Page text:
The Department of Energy (DOE) recently announced that it achieved significant milestones in two programs: a project to convert weapons-grade fissile material to nuclear fuel for power stations and the cleanup of a former U.S. nuclear weapons facility site.
As part of the Highly Enriched Uranium (HEU) Blend-Down Program, South Carolina’s Savannah River Site in mid-July sent its first shipment of low-enriched uranium—converted from excess weapons-grade, HEU—to Nuclear Fuel Services in Tennessee. There, the uranium will be converted into fuel that will be used for civilian energy purposes at the Browns Ferry Nuclear Plant in Alabama. The project will continue through 2007.
In addition, Secretary of Energy Spencer Abraham announced August 19 that Rocky Flats, the former plutonium trigger production site near Denver, sent out its last shipment of fissile material as part of its shutdown process. Manufacturing of plutonium pits—which trigger detonation of a thermonuclear weapon—ended at the site in 1989 after it was deemed an environmental hazard and shut down. Initial studies estimated that cleanup and closure would take up to 65 years, but in 1995 the DOE and its contractors established an accelerated schedule due to the potential danger posed by the large amount of plutonium at the site and its proximity to a heavily populated area.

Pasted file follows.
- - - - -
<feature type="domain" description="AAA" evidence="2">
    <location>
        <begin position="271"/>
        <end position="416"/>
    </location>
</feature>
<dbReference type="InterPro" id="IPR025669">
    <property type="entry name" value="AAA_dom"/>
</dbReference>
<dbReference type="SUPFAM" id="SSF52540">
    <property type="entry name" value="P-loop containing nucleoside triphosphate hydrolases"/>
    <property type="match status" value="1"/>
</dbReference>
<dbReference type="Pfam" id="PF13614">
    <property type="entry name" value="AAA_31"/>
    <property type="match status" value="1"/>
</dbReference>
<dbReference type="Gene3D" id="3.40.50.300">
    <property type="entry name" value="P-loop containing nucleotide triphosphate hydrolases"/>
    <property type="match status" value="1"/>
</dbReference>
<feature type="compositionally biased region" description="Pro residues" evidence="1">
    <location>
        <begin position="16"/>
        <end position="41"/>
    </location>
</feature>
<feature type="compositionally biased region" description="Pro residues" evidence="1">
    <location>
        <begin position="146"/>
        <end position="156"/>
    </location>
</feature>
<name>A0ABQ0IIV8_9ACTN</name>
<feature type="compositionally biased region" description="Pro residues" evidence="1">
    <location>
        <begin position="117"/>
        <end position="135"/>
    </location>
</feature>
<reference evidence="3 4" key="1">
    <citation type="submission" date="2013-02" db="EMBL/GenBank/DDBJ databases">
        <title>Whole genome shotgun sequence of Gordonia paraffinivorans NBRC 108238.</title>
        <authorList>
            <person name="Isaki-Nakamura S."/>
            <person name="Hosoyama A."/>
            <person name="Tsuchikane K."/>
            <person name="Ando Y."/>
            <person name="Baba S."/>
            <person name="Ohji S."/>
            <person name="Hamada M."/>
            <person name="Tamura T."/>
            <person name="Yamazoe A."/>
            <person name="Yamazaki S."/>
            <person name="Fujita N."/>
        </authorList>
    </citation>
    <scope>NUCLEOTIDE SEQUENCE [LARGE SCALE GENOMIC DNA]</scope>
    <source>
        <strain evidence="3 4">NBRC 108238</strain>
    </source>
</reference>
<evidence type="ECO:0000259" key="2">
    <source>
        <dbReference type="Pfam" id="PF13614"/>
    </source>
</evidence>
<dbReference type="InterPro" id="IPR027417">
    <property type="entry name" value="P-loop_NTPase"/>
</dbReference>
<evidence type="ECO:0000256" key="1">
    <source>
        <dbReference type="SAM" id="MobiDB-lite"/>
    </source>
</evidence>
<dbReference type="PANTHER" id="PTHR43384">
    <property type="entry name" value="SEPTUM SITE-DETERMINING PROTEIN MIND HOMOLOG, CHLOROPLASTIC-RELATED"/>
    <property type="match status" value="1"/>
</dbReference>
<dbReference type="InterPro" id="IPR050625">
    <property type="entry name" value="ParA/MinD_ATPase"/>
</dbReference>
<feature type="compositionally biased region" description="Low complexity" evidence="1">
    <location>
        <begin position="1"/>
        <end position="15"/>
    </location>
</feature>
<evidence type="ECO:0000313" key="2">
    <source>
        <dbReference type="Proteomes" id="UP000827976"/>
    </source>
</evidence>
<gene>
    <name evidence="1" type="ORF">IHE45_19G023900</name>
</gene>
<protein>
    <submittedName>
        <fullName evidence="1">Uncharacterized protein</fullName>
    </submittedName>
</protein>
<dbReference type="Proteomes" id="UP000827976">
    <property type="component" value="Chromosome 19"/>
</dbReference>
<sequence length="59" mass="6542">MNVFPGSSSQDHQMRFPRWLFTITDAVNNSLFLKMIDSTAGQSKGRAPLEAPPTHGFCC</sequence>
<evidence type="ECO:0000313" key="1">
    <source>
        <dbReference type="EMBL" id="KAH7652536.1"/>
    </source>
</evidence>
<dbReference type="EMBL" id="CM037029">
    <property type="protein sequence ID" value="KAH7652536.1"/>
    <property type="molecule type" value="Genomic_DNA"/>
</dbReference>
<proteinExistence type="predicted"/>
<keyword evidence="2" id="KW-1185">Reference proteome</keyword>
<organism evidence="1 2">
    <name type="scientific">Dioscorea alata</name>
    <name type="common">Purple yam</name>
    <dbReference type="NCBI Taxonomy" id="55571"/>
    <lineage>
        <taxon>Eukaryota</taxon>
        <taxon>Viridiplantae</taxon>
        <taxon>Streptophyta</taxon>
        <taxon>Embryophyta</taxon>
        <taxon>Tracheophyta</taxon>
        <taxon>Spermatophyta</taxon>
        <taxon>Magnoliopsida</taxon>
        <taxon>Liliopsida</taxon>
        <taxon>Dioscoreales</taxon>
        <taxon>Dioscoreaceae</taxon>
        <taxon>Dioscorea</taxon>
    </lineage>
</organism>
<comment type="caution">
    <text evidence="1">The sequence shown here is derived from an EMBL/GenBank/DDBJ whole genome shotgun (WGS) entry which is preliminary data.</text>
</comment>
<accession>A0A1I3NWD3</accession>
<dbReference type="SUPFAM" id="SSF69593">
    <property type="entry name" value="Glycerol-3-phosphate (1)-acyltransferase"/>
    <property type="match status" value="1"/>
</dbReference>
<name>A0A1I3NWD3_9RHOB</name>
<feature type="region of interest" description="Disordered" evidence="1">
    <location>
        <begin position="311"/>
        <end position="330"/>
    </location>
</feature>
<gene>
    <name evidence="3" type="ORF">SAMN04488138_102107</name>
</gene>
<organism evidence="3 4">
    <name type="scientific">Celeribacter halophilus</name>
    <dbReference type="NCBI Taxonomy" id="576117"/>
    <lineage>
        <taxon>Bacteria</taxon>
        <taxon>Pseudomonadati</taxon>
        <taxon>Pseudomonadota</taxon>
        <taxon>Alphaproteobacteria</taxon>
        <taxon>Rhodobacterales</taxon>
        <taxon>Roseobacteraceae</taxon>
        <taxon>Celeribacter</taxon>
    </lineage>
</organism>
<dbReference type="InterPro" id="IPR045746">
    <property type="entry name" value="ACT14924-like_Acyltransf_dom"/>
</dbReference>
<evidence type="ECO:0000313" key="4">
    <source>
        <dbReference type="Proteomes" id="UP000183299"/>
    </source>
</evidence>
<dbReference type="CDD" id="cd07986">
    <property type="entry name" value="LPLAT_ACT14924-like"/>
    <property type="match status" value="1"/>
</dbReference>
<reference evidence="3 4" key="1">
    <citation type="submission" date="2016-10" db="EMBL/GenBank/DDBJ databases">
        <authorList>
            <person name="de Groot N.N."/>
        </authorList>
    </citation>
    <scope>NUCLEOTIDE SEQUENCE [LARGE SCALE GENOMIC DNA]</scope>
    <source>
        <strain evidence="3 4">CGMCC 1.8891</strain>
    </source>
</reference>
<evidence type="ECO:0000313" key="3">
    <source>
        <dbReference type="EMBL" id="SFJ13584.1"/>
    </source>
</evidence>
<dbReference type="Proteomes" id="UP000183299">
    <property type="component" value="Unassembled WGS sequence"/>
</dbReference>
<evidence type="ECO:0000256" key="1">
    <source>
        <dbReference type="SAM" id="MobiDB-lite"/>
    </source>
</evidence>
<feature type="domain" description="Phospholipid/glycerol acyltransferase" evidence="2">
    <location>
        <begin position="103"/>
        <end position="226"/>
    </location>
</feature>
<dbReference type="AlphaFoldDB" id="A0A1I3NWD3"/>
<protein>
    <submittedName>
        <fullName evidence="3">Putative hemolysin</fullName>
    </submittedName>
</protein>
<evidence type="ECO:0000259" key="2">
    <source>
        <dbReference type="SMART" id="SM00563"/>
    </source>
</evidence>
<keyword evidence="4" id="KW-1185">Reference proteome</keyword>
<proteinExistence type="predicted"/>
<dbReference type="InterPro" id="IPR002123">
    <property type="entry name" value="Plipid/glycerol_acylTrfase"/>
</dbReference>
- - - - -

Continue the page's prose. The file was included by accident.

Plutonium from Rocky Flats is being shipped to Savannah River Site, where it will later be converted into fuel for civilian nuclear reactors. Despite political wrangling between Abraham and South Carolina Governor Jim Hodges (D) over shipping Rocky Flats’ plutonium to Savannah River Site in 2002, the Rocky Flats site is on track to be completely closed down by 2006. (See ACT, May 2002.)